Bob Biggs, Founder of Slash Records, Dead at 74

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His label helped highlight Los Angeles punk with releases by the Germs, X, and extra

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Bob Biggs, who helped put Los Angeles punk on the map along with his unbiased label Slash Records, has died, according to Deadline. He was 74.

Biggs launched Slash Records in 1978, approaching to the Los Angeles punk zine Slash and growing the label out of the publication after its unique founding. Along with Slash, Biggs’ label helped set up Los Angeles punk as a severe presence to nationwide audiences. The label’s first launch was a three-song 7-inch by the Germs titled Lexicon Devil.

The label maintained a gentle and even rising presence with its subsidiary Ruby Records within the 1980s. During the last decade, Slash issued the Violent Femmes’ Hallowed Ground, X’s debut album Los Angeles, and three albums by Los Lobos. Slash issued Faith No More’s A Small Victory in 1992, plus a number of different information by BoDeans, L7, and Grant Lee Buffalo. After Warner subsidiary London Records purchased the label in 1986, Biggs continued to steer the label till its closure in 2000.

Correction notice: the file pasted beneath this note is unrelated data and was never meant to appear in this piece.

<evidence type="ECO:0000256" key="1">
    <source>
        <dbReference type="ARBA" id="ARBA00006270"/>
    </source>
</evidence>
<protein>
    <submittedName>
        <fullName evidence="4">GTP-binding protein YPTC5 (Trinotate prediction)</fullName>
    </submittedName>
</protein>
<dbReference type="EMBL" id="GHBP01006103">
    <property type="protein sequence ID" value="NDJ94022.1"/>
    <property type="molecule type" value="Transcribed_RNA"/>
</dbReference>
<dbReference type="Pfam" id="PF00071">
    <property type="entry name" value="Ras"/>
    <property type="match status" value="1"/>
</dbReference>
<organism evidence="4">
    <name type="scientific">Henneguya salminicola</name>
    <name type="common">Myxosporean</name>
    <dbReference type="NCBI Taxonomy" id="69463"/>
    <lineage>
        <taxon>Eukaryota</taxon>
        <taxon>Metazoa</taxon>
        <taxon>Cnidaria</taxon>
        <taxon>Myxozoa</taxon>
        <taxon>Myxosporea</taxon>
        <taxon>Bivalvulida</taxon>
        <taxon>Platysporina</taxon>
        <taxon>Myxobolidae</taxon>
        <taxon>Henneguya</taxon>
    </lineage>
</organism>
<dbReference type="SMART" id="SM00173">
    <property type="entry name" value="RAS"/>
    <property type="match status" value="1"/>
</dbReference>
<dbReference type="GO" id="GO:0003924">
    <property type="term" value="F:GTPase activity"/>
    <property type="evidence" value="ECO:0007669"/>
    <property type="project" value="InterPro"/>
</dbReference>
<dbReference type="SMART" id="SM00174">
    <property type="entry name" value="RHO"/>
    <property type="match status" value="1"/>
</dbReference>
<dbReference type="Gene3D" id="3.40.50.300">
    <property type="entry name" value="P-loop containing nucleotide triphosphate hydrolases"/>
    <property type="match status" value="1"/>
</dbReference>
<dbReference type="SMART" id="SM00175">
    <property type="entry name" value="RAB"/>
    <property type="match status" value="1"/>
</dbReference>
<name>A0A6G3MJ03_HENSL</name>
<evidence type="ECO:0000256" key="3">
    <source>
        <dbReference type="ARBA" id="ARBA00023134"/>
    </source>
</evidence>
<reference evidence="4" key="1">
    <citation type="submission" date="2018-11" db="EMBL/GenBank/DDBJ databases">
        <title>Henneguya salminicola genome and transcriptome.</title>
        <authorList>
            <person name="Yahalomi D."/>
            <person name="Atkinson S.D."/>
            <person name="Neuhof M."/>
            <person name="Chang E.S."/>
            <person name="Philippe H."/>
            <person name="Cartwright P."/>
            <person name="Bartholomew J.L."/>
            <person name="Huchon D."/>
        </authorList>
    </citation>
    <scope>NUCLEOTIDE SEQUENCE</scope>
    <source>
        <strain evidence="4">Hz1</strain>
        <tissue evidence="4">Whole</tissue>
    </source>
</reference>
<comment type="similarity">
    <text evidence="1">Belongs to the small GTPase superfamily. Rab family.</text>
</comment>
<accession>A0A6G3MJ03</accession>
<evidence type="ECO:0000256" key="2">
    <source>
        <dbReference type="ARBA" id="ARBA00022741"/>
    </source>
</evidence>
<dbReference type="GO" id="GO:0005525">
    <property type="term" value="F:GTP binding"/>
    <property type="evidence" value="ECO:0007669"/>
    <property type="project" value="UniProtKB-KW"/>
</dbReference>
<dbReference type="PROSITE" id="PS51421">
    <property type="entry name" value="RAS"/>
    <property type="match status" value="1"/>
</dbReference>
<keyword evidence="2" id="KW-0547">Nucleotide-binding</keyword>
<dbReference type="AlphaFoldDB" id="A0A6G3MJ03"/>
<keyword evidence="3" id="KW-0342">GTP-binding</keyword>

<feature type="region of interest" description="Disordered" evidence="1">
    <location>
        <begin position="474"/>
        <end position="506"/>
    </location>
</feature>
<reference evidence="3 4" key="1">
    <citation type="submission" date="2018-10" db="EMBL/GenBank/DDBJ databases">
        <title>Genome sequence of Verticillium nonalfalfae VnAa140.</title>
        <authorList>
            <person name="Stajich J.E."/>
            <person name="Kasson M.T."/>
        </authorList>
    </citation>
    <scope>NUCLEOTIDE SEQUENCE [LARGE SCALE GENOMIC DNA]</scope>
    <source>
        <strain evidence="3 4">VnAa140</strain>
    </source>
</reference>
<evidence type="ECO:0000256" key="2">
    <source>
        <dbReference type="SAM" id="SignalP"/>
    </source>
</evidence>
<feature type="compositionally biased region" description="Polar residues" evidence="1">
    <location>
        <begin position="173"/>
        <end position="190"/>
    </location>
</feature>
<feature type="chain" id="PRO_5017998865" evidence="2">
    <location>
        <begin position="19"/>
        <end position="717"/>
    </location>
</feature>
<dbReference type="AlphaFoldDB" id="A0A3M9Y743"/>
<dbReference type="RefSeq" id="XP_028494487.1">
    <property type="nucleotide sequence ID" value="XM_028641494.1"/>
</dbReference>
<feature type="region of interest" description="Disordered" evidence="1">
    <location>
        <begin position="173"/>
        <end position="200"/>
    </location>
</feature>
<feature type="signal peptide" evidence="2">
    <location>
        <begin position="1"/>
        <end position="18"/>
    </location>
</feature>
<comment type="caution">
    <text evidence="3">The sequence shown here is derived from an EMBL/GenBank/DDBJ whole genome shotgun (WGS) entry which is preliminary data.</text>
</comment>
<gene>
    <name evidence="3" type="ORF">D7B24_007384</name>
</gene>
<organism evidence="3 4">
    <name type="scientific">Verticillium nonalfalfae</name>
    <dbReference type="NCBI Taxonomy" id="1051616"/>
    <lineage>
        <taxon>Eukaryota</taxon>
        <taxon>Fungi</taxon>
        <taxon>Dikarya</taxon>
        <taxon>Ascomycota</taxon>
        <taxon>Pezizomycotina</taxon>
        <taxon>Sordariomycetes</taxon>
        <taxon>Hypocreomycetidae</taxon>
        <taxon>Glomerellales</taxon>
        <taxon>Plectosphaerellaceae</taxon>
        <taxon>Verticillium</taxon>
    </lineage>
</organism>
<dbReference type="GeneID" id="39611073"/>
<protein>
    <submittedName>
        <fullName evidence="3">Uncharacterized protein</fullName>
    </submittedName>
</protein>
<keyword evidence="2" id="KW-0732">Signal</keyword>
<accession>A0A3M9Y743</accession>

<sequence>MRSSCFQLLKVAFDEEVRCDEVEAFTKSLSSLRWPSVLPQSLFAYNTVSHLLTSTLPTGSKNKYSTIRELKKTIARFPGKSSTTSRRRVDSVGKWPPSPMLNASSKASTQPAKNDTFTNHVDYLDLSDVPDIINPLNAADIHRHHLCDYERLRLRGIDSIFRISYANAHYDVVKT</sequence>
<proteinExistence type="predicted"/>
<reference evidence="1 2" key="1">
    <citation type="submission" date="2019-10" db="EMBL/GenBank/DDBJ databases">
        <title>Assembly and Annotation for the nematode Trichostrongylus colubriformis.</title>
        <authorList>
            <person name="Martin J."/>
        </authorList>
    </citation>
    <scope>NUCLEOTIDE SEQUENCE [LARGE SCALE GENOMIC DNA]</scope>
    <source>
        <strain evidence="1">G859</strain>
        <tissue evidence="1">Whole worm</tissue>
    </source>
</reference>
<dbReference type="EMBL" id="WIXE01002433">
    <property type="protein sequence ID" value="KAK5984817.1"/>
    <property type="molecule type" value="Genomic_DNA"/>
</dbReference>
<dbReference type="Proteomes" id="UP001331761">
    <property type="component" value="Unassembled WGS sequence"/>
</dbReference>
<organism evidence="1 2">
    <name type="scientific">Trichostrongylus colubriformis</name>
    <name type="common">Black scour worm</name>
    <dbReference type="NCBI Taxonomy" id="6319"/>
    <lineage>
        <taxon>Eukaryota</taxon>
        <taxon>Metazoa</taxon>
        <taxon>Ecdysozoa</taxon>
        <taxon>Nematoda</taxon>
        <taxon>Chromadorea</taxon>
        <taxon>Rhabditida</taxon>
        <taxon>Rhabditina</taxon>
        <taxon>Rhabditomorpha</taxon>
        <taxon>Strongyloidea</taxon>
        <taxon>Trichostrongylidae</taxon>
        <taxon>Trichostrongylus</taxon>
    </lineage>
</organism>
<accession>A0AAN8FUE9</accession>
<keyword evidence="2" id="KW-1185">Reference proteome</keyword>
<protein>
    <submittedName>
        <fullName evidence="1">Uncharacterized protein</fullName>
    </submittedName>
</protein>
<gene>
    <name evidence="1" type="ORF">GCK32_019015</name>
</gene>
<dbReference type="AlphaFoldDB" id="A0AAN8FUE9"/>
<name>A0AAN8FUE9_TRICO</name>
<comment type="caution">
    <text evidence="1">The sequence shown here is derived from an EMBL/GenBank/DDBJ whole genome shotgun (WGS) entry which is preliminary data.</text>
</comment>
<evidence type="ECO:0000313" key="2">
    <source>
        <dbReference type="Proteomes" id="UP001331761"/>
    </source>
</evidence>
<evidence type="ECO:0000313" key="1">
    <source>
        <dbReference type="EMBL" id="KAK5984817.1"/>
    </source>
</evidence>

In 2003, having purchased again the rights from former London Records head Roger Ames, Biggs relaunched Slash as a reissue label. Its later releases included 2005’s Permanent Record: The Very Best of the Violent Femmes. Biggs labored as a conceptual artist exterior of his work with the label and as a producer. In addition to co-directing Faith No More’s video for “We Care a Lot,” he constructed the burning X on the cover of X’s Los Angeles and painted the babies on the duvet of Swans’ 2014 album To Be Kind.



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